Hopefully you can do this sort of thing while still employed and build a portfolio, which will be your key to getting ID work.

If you want to do instructional design and not just e-learning development, be sure to explain the instructional decisions you made for each sample in the portfolio. The most common mistake is to simply show the material without discussing the strategy behind it or linking it to any larger need in the organization. IDs with that sort of portfolio give the impression that they view their job as putting information online, which is unlikely to lead to fulfilling work.

If you just do design and not development, put your design ideas in the portfolio. For example, describe the performance problem and the solution that you designed, explaining your reasoning and describing the results.

Learn the theory

If you aren’t doing it already, I’d recommend that you also do some independent reading to get the vocabulary and basic theoretical background that’s expected of IDs. Cammy Bean lists a lot of recommended books and sites that traditional IDs use. I got the most help from Michael Allen’s Guide to E-Learning, Ruth Clark’s research-based books, David Merrill’s First Principles of Instruction, the research-into-practice info from Will Thalheimer’s site.

Since many people in our field like to discuss theory, it’s good to be able to talk about Bloom’s taxonomy, Gagne, constructivism, etc., much of which is described for free online. However, I think it’s equally important to remember that most of it is just theory, and that experiments that seem to support a theory were likely done on students in school, not adults in the business world.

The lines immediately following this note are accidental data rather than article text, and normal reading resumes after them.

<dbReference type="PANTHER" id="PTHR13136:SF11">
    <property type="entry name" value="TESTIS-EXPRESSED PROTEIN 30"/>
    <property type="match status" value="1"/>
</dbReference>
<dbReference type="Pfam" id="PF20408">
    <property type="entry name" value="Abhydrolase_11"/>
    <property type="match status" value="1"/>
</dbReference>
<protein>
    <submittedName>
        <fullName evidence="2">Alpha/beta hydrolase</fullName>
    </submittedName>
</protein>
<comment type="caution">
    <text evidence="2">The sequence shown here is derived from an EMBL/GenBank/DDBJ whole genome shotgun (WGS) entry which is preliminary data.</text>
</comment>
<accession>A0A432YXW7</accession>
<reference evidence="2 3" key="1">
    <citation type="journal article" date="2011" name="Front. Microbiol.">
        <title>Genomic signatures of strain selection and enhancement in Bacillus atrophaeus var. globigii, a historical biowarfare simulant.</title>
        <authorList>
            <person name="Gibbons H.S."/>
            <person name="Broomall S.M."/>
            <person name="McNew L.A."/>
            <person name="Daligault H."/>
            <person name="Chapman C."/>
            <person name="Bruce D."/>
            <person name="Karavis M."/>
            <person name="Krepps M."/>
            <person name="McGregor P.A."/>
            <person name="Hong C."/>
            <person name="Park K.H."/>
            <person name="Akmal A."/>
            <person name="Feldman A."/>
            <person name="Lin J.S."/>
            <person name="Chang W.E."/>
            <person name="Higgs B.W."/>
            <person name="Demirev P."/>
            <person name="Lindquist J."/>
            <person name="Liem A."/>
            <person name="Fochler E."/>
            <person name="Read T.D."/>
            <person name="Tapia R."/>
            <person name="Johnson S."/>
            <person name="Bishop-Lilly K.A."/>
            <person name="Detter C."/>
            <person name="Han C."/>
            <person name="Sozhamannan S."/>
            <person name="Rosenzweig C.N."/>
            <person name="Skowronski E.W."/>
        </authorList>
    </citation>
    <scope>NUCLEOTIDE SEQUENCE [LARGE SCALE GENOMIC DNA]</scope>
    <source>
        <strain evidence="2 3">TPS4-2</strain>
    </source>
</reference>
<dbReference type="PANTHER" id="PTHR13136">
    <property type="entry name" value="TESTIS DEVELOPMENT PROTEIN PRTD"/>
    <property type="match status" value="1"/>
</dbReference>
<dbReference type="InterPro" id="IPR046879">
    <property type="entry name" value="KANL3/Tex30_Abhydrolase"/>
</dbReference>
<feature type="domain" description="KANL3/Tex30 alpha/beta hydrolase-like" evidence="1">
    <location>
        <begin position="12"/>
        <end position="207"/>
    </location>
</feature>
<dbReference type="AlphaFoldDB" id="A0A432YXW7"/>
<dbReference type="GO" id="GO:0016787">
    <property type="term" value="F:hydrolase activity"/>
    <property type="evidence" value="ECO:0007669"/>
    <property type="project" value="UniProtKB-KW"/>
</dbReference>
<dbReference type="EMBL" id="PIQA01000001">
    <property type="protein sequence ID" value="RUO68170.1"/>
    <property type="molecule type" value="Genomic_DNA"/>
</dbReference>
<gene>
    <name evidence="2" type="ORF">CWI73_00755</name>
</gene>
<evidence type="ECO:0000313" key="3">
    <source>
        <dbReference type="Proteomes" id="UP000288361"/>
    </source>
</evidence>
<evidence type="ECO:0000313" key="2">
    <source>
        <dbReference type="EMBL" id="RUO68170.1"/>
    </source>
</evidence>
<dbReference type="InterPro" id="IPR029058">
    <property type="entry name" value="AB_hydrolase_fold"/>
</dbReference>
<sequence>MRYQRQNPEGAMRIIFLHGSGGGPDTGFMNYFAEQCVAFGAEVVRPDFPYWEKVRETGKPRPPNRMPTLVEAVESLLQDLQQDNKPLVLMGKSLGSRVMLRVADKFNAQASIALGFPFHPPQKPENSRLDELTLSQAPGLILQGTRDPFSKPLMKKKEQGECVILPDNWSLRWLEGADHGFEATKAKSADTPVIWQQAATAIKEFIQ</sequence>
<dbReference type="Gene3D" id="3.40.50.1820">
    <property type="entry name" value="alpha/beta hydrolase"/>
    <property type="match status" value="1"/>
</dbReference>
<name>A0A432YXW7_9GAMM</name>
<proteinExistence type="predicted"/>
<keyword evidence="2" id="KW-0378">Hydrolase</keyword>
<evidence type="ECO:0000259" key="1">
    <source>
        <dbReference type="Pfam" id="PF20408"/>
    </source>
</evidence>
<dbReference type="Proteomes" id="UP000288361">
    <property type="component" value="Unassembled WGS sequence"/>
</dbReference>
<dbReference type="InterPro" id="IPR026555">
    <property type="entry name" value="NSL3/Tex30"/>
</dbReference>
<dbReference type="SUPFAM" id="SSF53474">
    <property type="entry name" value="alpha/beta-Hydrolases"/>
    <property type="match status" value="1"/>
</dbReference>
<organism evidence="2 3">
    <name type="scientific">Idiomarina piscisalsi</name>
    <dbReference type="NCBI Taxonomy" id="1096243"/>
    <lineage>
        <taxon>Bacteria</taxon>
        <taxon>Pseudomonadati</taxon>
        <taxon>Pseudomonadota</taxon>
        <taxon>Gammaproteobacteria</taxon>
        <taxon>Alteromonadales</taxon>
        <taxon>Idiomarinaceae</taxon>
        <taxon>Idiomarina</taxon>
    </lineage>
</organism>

Consider a degree

Compared to other instructional designers, I seem to be less enthusiastic about degrees. I worked with several recent graduates of ID degree programs and usually found that they learned a lot of theory but had little knowledge of business needs and no experience applying the theory to real-world situations with tight deadlines. So if you want a degree, I’d recommend that you consider programs that give you real-world projects in addition to the theory.

Decide: design or development, or both?

As you get more experience, identify what gives you the most satisfaction. Do you love analyzing a performance problem, figuring out a solution to it, and outlining a training program that you know will be effective? Or do you love to create the media for content that already exists, making it more interesting and interactive?

Most jobs that I hear about seem to require both sets of skills, which mean neither gets the time it deserves. If you like both the instructional design and the media creation, there are jobs out there that will give you the chance to do both, keeping in mind that you probably won’t have time to do your best work. The number one complaint I hear from solo instructional designers is that they’re not given enough time for strategic instructional design and are expected to just put existing information online.

If you prefer strategy and design over production, look for a position in an organization that’s big enough to have a separate production team or that outsources the production. Also make sure that your possible employer will view you as a performance consultant included in training strategy and not just as someone who converts information into a course.